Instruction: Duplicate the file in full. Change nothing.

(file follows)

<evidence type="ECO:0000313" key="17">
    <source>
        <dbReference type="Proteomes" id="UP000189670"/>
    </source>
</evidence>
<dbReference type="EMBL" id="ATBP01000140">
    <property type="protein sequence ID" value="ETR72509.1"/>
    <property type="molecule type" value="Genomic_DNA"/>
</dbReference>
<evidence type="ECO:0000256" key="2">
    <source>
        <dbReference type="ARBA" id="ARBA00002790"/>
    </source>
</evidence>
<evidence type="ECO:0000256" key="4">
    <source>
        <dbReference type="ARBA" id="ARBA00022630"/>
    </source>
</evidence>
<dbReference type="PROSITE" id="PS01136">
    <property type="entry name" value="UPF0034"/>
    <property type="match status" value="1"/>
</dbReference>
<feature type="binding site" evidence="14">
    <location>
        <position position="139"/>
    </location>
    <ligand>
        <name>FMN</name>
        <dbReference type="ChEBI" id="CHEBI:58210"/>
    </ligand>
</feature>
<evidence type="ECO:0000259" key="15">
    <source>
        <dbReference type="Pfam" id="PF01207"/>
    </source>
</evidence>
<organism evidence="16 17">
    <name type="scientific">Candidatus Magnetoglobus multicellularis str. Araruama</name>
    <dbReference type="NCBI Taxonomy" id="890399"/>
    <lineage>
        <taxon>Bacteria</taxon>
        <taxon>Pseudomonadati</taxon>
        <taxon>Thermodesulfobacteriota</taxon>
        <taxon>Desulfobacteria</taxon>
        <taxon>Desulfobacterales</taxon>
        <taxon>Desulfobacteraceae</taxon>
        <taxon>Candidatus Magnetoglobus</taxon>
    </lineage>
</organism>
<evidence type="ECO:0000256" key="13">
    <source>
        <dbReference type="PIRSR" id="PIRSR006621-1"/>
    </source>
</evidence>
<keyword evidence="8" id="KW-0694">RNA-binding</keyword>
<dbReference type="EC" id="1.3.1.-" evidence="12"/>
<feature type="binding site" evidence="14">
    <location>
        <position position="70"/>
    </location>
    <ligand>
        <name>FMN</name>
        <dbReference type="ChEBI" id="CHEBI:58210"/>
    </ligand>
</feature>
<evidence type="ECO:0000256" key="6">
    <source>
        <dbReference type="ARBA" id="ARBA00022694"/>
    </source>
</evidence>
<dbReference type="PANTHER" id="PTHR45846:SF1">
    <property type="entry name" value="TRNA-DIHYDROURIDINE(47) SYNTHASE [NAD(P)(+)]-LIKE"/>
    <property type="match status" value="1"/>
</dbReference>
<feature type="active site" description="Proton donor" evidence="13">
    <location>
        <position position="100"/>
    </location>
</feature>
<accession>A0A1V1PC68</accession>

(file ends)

<evidence type="ECO:0000313" key="17">
    <source>
        <dbReference type="Proteomes" id="UP000189670"/>
    </source>
</evidence>
<dbReference type="EMBL" id="ATBP01000140">
    <property type="protein sequence ID" value="ETR72509.1"/>
    <property type="molecule type" value="Genomic_DNA"/>
</dbReference>
<evidence type="ECO:0000256" key="2">
    <source>
        <dbReference type="ARBA" id="ARBA00002790"/>
    </source>
</evidence>
<evidence type="ECO:0000256" key="4">
    <source>
        <dbReference type="ARBA" id="ARBA00022630"/>
    </source>
</evidence>
<dbReference type="PROSITE" id="PS01136">
    <property type="entry name" value="UPF0034"/>
    <property type="match status" value="1"/>
</dbReference>
<feature type="binding site" evidence="14">
    <location>
        <position position="139"/>
    </location>
    <ligand>
        <name>FMN</name>
        <dbReference type="ChEBI" id="CHEBI:58210"/>
    </ligand>
</feature>
<evidence type="ECO:0000259" key="15">
    <source>
        <dbReference type="Pfam" id="PF01207"/>
    </source>
</evidence>
<organism evidence="16 17">
    <name type="scientific">Candidatus Magnetoglobus multicellularis str. Araruama</name>
    <dbReference type="NCBI Taxonomy" id="890399"/>
    <lineage>
        <taxon>Bacteria</taxon>
        <taxon>Pseudomonadati</taxon>
        <taxon>Thermodesulfobacteriota</taxon>
        <taxon>Desulfobacteria</taxon>
        <taxon>Desulfobacterales</taxon>
        <taxon>Desulfobacteraceae</taxon>
        <taxon>Candidatus Magnetoglobus</taxon>
    </lineage>
</organism>
<evidence type="ECO:0000256" key="13">
    <source>
        <dbReference type="PIRSR" id="PIRSR006621-1"/>
    </source>
</evidence>
<keyword evidence="8" id="KW-0694">RNA-binding</keyword>
<dbReference type="EC" id="1.3.1.-" evidence="12"/>
<feature type="binding site" evidence="14">
    <location>
        <position position="70"/>
    </location>
    <ligand>
        <name>FMN</name>
        <dbReference type="ChEBI" id="CHEBI:58210"/>
    </ligand>
</feature>
<evidence type="ECO:0000256" key="6">
    <source>
        <dbReference type="ARBA" id="ARBA00022694"/>
    </source>
</evidence>
<dbReference type="PANTHER" id="PTHR45846:SF1">
    <property type="entry name" value="TRNA-DIHYDROURIDINE(47) SYNTHASE [NAD(P)(+)]-LIKE"/>
    <property type="match status" value="1"/>
</dbReference>
<feature type="active site" description="Proton donor" evidence="13">
    <location>
        <position position="100"/>
    </location>
</feature>
<accession>A0A1V1PC68</accession>